There are many things that money can buy but one of them isn’t the FIFA world cup. Being rich comes second to tradition and location when it comes to winning the most treasured prize in world football according to a recent study.
Pricewaterhousecoopers conducted a recent study and found that richer nations do not outperform the poorer countries in international football.
Statistically speaking, Brazil are favourites to win this year’s competition and the quarter finals are the best England can hope for. These stats contrast the nation’s relevant wealth.
Head of macroeconomics at PWC John Hawksworth went on to say that, “This may reflect that fact that basic footballing skills can be honed as easily in the back streets as in an expensive sports centre.”
PWC also said that while population size does have some effect on a nations World Cup performance, it is not that statically important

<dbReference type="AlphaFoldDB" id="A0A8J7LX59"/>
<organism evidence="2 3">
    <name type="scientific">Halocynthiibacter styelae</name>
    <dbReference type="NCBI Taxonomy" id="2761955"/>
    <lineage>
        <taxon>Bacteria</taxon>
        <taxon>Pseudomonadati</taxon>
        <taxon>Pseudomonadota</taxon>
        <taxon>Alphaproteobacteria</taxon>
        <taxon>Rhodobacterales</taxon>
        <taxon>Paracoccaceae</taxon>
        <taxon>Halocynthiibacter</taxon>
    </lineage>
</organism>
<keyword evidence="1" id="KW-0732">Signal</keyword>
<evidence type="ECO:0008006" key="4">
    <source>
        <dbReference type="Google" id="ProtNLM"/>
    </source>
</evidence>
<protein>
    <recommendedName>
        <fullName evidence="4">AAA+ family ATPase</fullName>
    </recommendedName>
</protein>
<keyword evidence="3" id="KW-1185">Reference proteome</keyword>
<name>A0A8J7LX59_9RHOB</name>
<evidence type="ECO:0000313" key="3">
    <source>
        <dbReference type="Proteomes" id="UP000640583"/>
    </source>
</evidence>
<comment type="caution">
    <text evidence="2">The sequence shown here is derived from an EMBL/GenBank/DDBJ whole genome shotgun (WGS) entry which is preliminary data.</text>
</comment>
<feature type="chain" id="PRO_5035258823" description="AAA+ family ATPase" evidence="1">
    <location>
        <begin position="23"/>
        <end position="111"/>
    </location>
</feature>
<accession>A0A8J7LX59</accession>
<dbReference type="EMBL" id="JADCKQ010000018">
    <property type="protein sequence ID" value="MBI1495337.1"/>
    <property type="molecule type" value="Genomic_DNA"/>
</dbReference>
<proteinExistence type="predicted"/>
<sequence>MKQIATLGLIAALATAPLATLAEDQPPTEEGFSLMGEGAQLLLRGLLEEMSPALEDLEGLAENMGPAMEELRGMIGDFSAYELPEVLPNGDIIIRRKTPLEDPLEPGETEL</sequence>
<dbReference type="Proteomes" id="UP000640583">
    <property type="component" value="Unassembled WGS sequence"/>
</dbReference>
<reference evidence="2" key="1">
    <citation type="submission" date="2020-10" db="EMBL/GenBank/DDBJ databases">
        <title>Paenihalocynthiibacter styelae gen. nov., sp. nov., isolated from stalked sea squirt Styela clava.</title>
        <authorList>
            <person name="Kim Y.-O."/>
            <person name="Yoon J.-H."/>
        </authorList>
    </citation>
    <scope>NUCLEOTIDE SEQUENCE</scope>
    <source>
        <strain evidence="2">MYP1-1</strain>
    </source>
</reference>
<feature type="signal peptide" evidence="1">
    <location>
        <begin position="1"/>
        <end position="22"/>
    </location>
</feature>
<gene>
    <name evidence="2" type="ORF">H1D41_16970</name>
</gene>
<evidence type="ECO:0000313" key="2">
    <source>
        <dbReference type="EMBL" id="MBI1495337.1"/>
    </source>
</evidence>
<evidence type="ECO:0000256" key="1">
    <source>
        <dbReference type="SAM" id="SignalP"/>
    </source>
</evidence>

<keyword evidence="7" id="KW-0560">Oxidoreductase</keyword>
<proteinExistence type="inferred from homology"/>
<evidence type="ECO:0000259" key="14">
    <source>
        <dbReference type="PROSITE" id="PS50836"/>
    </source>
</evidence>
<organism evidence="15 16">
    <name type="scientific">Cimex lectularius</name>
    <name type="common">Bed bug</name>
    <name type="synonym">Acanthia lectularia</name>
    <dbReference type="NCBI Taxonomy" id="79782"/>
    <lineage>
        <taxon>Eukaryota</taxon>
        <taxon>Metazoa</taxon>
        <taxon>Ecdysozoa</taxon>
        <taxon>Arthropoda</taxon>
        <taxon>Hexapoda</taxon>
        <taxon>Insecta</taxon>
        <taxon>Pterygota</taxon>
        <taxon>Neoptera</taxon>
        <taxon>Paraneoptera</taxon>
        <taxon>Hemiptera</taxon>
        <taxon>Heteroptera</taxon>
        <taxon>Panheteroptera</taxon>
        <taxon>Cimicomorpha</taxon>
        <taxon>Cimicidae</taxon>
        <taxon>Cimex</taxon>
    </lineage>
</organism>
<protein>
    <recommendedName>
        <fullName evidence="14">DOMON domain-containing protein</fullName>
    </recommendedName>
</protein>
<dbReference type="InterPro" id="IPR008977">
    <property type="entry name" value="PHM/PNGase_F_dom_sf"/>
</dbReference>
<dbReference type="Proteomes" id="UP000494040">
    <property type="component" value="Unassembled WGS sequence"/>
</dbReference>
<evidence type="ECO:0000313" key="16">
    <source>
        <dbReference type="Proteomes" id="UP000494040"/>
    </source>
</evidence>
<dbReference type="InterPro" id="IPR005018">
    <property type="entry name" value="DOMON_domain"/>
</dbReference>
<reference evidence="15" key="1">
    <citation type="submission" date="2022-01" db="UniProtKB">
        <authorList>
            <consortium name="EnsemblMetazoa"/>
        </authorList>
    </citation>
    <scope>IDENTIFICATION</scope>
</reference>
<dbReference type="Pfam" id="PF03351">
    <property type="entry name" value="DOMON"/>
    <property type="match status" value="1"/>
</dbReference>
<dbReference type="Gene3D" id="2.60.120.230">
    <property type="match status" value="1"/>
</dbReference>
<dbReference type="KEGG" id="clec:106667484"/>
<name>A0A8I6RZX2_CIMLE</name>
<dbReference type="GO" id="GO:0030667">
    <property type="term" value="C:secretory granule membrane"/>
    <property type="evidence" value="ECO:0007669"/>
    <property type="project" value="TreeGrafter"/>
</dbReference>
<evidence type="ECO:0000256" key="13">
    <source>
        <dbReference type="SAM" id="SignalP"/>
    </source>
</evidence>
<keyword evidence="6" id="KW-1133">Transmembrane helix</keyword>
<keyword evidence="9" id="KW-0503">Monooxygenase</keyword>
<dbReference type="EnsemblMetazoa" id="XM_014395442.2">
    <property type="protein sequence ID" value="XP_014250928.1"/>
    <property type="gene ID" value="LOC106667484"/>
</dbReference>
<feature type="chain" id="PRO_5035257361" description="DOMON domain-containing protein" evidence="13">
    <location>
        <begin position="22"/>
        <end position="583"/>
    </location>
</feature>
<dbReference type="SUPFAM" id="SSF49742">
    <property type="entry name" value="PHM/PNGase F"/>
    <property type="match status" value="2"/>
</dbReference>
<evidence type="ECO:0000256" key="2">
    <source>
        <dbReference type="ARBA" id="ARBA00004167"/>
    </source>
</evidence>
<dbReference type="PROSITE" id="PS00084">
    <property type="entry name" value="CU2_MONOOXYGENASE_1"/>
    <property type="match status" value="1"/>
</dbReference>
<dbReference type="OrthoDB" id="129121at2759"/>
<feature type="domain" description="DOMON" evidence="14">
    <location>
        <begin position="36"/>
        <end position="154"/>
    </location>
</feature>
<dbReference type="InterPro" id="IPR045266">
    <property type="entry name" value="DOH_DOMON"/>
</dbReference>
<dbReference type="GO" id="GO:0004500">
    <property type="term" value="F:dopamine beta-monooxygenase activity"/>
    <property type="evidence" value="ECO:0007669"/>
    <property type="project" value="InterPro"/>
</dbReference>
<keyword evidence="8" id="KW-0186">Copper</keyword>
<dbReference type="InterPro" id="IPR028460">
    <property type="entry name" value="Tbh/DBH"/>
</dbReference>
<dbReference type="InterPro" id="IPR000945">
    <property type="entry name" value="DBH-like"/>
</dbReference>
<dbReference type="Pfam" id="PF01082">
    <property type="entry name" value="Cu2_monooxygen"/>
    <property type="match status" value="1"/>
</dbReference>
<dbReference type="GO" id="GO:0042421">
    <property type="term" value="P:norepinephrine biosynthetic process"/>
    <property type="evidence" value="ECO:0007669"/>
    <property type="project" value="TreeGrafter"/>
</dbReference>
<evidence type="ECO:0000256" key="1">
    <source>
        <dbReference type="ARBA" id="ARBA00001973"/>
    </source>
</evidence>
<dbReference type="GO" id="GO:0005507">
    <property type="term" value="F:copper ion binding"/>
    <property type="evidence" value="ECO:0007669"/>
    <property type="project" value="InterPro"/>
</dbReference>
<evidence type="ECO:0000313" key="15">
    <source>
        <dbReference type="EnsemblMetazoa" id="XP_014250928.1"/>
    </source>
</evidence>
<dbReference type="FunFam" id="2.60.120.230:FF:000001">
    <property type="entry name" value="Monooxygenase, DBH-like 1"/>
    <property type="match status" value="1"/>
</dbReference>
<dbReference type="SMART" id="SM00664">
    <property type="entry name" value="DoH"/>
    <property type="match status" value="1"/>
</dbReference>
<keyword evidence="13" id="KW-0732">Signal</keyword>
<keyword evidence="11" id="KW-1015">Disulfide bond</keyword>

The study singles out Argentina, which despite having one fifth of Brazils population, has on many occasions matched their success
Countries such as Uruguay, Sweden and Croatia are examples of smaller nations who seem to achieve a decent amount of success on a consistent basis.
Home advantage is historically proven to boost a country’s chances of progressing in the tournament. Even when the home nations did not win the tournament, statistics showed they generally do better with home advantage.
Latin American nations have won all of the World Cups that were held in the Americas, while teams such as England and France only won the World Cup when playing on home soil, meaning that we may expect an improved performance from South Africa who are very much un-fancied.
The USA is perhaps the best example of rich nations not progressing far in the world cup. The prosperous and heavily populated nation has failed to shine on the football
The world cup kicks of on the 11th June, in South Africa. 32 nations will complete with the final being held on 11 July.